What is the Coachella Valley Community Health Survey?
Every three years, HARC conducts a random-digit-dial telephone health survey of about 2,500 households in the Coachella Valley. The survey covers topics such as healthcare coverage, healthcare utilization, health behaviors, major disease, mental health, and more. The survey is conducted in English and Spanish, and it covers both adults and children in order to provide an unbiased, statistically reliable snapshot of the health of the Coachella Valley.
Accessing Coachella Valley Community Health Survey Data
Results from these surveys can be accessed for free in a variety of ways:
HARC’s Executive Reports provide summarize overall survey findings, examine Coachella Valley trends over time, and compare results to the county, state, and nation where applicable. PDF versions of these invaluable reports are available for free with the completion of a simple survey. Click here to access them now.
Special Reports and Data Briefs
HARC also publishes special reports and data briefs that examine the Coachella Valley data in greater detail. Special reports are funded separately, and include topics such as mental health and respiratory health, as well as populations of special interest such as seniors, young children, and veterans. These reports are available at no charge after taking a brief survey. Click here to access them now.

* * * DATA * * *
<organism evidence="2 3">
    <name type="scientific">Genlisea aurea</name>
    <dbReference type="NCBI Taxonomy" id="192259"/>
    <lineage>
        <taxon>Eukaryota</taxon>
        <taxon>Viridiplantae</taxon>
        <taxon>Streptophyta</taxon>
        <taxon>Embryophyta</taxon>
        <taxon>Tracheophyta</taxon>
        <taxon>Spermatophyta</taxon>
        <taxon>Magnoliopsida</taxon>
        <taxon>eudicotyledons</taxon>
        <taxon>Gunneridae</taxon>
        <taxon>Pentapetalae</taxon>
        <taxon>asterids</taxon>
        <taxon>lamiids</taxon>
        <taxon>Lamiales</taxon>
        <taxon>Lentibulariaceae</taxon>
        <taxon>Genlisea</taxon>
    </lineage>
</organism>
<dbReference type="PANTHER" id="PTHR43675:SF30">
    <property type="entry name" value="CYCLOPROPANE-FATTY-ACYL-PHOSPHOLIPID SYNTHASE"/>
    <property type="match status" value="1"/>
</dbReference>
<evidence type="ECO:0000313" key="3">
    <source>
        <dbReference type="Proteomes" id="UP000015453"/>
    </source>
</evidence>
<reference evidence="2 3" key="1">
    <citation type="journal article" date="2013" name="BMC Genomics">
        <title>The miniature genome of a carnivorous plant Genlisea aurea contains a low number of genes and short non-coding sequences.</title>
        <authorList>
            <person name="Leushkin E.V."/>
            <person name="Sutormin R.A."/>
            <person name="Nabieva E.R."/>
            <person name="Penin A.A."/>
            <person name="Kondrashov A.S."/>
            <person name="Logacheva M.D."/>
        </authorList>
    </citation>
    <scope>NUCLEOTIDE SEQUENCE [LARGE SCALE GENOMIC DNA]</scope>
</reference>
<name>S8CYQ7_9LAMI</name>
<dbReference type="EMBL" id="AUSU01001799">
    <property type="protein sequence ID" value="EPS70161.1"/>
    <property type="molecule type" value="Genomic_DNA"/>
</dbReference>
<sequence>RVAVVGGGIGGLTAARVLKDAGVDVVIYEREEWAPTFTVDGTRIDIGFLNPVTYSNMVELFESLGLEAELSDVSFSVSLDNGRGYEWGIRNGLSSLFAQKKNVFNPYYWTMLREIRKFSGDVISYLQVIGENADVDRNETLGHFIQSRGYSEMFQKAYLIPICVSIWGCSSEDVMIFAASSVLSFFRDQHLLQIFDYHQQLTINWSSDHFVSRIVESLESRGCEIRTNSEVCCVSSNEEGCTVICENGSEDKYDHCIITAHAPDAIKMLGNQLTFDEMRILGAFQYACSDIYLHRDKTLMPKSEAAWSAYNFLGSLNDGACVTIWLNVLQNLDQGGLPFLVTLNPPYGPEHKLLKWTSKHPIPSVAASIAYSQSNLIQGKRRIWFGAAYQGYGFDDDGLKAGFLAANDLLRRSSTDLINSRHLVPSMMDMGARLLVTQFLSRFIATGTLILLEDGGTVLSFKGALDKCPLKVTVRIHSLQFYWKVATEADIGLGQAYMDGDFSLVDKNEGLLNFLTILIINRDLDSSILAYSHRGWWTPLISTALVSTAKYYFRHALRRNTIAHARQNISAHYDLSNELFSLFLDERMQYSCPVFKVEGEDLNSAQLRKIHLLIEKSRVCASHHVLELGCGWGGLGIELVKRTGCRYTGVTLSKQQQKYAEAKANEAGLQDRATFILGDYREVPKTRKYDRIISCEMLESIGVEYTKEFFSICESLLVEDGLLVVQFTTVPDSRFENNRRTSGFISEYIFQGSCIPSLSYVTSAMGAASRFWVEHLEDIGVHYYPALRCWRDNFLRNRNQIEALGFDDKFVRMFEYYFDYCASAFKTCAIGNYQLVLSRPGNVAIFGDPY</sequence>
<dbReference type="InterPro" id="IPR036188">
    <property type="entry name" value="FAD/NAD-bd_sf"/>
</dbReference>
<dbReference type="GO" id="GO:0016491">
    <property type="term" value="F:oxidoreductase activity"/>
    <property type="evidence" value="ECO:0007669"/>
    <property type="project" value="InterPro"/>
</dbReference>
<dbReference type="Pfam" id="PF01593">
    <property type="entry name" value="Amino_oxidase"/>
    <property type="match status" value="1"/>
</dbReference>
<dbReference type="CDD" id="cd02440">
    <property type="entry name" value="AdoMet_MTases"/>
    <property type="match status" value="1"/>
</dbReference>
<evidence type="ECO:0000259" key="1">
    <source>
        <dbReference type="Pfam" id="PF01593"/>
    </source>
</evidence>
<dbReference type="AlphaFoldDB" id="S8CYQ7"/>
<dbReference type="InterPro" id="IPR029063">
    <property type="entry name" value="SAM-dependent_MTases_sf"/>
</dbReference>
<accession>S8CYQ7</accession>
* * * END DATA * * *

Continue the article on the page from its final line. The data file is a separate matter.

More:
Not finding exactly what you’re looking for? Use HARCsearch, our free online searchable database to access dozens of community health indicators. With a few clicks, you can generate tables of results specially tailored to your interests. This online database lets you compare HARC’s data from 2007, 2010, 2013, and 2016 easily. You can even segment the results by demographic variables like age, gender, income, and more.
Need some guidance? Watch our “How To Use HARCsearch” video below. Ready to search? Click here to access HARCSearch now.
The Impact of HARC’s Coachella Valley Community Health Survey
HARC’s Community Health Survey provides baseline data to our community about our demographic and socioeconomic characteristics, and about our health status and health risks. This provides background information that helps our community identify issues that need more focused attention. HARC’s data is often used to:
- Apply for grant-funding
- Develop needed programs and services
- Develop public policy
- Prioritize needs
In the past five years, dozens of organizations have leveraged HARC’s data into over $12.8 million in funding for needed programs and services to improve the health of the Coachella Valley community.